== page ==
Ungrounded Light Fixtures

Discussion in 'Electrical Forum discussion & Blog' started by bigbubba, Jun 16, 2010.

  1. bigbubba

    bigbubba New Member

    Messages:
    2
    Location:
    Texas
    Can someone please answer a question I have been having. I moved into my condo about 7 years ago (original owner), and since then have noticed that my light bulbs burn out in about a month. I even bought some of those 5-year bulbs and they lasted about the same. Not knowing what else to do, I replaced many of my light fixtures. Upon doing this, I found that none of them had their ground wires attached, they were just snipped off. Could this have been the reason for the extremely short lifespan of my bulbs? Thanks.
  2. jadnashua

    jadnashua Retired Defense Industry Engineer xxx

    Messages:
    21,889
    Location:
    New England
    No, but it may be an indication of sloppy wiring. Under normal circumstances, there should never be any power or current on the ground lead - it is there for safety. Many places come with a 10-year warranty...I'd consider hitting them up - may not do anything, but something built then should comply with code...the ground should be intact. Think they were just lazy and trying to get it done for the absolute minimum costs, and the GC wasn't doing any quality control (nor was the inspector).

    Loose connections, faulty neutrals on shared circuits, back-stabbed cheap switches and recepticles or lots of spikes from poorly designed main when large loads turn on and off could cause it. If there are loose connections anywhere, while the light is on, it's like you sat there and turned the switch on and off (maybe very fast) very frequently. Ever have a bulb die after it had been on? Rarely, almost always when it is first turned on.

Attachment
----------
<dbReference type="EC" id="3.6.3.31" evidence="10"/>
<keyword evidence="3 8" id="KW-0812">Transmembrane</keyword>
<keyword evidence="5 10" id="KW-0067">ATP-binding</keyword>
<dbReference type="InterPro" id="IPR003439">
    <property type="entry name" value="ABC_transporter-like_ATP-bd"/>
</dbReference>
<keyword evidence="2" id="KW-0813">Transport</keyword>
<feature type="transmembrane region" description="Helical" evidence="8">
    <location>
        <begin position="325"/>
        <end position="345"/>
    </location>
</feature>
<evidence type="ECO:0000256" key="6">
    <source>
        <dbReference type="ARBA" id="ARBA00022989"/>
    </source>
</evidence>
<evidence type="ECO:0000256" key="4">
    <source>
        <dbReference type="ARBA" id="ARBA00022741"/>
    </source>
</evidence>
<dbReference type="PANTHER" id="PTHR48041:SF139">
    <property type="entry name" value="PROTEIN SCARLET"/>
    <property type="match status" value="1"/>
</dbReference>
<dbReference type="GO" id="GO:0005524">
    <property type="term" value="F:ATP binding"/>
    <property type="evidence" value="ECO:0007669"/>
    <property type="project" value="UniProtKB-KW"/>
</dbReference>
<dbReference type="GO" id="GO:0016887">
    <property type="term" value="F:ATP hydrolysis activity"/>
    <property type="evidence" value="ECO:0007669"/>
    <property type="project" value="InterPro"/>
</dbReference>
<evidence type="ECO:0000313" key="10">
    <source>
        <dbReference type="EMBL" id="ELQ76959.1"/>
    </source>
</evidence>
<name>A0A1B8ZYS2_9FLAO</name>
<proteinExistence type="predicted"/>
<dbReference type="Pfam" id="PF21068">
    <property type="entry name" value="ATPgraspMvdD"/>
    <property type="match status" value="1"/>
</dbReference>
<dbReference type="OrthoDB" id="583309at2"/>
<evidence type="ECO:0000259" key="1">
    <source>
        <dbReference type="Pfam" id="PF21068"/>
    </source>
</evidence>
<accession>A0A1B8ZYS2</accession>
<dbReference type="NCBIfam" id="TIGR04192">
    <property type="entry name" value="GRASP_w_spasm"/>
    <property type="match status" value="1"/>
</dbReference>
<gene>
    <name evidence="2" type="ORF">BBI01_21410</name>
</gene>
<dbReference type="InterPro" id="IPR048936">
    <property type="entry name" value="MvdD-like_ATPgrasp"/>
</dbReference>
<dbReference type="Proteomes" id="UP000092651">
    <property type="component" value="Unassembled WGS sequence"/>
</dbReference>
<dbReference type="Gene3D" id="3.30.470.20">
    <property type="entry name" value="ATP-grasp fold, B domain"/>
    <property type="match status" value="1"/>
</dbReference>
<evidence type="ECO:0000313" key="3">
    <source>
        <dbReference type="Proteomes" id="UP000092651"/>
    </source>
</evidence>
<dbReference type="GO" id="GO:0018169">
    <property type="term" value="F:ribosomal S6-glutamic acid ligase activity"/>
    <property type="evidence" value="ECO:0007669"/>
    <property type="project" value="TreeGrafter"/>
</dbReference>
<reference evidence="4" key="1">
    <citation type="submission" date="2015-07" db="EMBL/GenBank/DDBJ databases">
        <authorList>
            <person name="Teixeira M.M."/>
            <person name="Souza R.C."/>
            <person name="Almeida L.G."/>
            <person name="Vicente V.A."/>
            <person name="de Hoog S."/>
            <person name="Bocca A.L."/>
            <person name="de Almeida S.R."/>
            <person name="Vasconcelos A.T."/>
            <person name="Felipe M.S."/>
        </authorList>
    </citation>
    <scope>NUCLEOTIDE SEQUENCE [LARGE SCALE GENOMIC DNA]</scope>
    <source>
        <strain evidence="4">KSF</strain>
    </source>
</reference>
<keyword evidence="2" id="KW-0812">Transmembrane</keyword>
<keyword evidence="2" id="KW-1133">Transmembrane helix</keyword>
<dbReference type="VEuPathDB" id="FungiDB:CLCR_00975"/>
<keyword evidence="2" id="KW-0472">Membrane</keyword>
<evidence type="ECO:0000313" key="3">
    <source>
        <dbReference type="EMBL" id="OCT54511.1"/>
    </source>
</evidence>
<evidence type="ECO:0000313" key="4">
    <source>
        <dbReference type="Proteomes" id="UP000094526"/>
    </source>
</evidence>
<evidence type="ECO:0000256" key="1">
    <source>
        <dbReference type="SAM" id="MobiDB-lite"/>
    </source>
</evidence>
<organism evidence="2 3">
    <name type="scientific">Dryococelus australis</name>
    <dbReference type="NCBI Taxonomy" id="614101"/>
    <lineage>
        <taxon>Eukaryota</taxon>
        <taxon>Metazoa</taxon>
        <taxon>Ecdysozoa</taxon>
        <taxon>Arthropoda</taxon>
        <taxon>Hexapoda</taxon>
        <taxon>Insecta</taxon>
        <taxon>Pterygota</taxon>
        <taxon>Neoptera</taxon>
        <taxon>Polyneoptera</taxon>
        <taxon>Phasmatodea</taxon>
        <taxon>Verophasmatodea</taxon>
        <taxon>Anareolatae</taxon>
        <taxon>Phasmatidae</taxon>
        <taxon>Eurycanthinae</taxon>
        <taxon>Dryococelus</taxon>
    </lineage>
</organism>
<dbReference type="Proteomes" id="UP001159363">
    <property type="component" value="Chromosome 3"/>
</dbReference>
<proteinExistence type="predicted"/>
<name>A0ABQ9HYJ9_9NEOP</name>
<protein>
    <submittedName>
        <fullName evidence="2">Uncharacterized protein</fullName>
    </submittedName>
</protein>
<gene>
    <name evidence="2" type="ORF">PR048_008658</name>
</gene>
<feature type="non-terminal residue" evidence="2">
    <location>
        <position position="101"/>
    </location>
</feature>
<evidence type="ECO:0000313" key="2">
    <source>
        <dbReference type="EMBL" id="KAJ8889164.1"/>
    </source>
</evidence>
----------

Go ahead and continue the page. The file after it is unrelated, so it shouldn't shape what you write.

One thing that may help is to add a whole-house surge suppressor at your breaker panel. To do this correctly, you normally need two free CB slots (one on each leg of the power). That won't help with loose connections, but may help if you have surges and spikes.

    Last thing I'd check is the voltage. It's probably fine. If you don't have a multi-meter, and don't mind spending a little more than the very entry level versions, get one that has a peak hold capability and leave it attached say overnight. Many of those that have that capability also have a secondary bar graph that has a quicker response than the digital readout.
  3. bigbubba

    bigbubba New Member

    Messages:
    2
    Location:
    Texas
    Thanks, sadly, most of what you said was over my head, I should probably call an electrician.
  4. cacher_chick

    cacher_chick Test, Don't Guess!

    Messages:
    3,244
    Location:
    Land of Cheese
    You didn't say, but did the problem continue in the new fixtures you installed?
  5. jadnashua

    jadnashua Retired Defense Industry Engineer xxx

    Messages:
    21,889
    Location:
    New England
    Another thing that can shorten the bulb life is if there is a lot of deflection in the floor and the bulb can vibrate when someone is walking around above you. Also, if it is a little loose, and you like wall pounding bass - really have it cranked up, some frequencies could jar the filaments and break them. Unlikely in a condo (unless it is detached), but a possibility. Are you next to say a stairway or fire doors that get a lot of use?
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